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Reflections On the Way to the Gallows

The ghost videos in the series “Reflections on the Way to the Gallows” create a past-present realism through the use of pans, dissolves and overlays. Cinema and poetry distill information in similar ways: each puts emphasis on indirect communication. The cinematic or indirect examination of the cruel deaths of these women puts a truth about them. Not a linear truth or an explicit one, but an equally powerful emotional one.
Richard Bailey—Poet, Filmmaker


Jane (Ghost)

Double Jeopardy (Ghost)
Catherine (Ghost)

Chipita (Ghost)
Elizabeth (Ghost)

Susanna (Ghost)

Chester (Dark Tourism)

Dallas (Dark Tourism)

Philadelphia (Dark Tourism)

Berks (Dark Tourism)

York (Dark Tourism)

For the past two years, I’ve researched the twenty-one women who were publicly killed in the state of Pennsylvania between 1682-1834. Upon moving to Texas in 2011, I've continued my research there. Filming at the sites of the former gallows, as well as creating narratives based on historical documents, I’m interested in the similarities between lynchings (illegal public executions primarily of blacks) and the sanctioned public executions of females. Both occurred for public spectacle and entertainment — the consumption of death for prurient pleasure. It is interesting to note that most of the former gallows sites are now public parks — places for public gatherings. Yet the sites do not allow for visitors to engage or confront tragic history or contemplate/memorialize the victims.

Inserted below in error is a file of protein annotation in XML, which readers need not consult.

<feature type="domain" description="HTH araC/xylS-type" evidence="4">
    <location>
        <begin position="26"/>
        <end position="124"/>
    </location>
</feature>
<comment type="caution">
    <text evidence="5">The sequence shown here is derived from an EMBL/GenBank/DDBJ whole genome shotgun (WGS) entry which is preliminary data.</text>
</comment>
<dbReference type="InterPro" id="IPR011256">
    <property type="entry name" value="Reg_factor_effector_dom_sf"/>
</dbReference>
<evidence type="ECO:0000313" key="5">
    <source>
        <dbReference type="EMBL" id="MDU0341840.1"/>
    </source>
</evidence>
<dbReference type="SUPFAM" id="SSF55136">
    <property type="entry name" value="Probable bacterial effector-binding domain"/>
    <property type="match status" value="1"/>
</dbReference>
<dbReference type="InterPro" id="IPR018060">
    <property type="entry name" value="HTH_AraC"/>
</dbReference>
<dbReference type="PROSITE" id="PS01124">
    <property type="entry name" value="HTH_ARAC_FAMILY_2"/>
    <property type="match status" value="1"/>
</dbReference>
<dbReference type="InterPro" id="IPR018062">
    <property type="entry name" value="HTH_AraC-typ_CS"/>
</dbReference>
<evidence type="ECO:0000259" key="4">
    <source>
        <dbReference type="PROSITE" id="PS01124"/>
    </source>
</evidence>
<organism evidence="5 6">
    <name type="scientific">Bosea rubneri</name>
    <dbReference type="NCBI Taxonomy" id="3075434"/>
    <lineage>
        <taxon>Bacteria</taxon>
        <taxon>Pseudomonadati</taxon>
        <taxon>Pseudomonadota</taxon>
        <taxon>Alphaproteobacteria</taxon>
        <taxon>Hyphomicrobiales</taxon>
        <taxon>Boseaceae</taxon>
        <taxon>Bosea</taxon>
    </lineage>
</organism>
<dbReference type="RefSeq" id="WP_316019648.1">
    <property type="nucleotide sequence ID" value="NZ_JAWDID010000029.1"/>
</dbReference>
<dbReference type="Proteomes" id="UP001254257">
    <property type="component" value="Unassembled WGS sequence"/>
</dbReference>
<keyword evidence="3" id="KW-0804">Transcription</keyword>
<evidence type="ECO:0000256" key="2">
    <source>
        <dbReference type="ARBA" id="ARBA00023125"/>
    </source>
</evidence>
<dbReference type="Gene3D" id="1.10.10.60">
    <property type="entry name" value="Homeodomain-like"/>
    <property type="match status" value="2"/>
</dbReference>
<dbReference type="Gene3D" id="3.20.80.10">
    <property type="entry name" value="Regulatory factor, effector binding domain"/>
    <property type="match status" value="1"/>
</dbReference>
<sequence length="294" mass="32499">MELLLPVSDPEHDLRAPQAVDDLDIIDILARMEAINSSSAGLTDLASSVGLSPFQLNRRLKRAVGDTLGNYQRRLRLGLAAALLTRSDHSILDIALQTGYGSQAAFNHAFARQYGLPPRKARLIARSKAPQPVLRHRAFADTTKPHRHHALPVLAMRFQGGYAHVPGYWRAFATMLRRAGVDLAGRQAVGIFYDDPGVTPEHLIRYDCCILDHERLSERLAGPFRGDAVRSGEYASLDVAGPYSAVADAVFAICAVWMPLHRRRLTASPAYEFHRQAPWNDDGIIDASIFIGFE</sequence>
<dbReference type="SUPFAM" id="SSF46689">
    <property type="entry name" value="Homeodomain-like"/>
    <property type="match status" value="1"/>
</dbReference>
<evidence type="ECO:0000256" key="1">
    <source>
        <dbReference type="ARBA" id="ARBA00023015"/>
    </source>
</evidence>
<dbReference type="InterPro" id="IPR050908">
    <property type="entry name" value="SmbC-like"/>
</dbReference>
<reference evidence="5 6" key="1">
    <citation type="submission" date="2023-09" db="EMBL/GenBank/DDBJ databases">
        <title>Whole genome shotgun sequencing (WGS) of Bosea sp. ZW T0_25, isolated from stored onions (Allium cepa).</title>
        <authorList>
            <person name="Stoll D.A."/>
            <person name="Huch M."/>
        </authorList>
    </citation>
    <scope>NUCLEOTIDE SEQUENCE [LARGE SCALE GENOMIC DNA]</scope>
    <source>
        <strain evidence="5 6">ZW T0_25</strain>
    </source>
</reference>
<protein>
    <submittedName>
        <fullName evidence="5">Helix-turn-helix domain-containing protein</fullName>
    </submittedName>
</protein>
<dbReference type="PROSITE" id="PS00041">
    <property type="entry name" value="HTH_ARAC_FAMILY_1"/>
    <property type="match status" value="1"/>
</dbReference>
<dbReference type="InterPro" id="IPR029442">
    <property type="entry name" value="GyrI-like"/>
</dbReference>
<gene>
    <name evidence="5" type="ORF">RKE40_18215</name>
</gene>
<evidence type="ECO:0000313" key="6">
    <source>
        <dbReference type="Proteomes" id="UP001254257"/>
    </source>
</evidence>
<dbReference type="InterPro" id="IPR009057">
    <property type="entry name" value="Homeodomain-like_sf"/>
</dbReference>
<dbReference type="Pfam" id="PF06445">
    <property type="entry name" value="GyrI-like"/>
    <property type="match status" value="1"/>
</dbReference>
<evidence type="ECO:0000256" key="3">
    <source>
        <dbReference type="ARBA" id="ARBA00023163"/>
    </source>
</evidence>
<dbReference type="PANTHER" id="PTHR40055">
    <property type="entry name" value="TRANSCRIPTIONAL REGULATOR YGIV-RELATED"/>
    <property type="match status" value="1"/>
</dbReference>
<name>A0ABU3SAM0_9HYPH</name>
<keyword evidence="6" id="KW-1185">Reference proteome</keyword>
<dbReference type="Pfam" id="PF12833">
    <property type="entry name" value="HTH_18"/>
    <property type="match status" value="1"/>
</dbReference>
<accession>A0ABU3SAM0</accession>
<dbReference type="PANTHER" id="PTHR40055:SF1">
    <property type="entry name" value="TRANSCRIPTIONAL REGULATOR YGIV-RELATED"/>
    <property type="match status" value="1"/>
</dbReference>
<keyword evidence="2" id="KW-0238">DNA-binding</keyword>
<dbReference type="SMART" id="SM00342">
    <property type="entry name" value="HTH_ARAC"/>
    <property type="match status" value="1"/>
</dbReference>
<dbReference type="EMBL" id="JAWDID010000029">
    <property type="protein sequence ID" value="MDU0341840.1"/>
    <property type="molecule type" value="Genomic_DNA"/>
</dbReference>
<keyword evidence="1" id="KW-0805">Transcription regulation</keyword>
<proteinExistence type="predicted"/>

The project has two components—a multiple channel video installation, as well as a web-based work. For the web project, I am using google map software to create virtual “dark tourism sites” where viewers will have access to narrated short videos about the sites’ history.

In the series of videos, I make the absent present, uncovering the hidden histories that allows for critical discourse. Like many other artists, I have a personal need to understand history, especially atrocity. The work provides a conduit for cultural memory, questioning how we engage in acts of remembrance.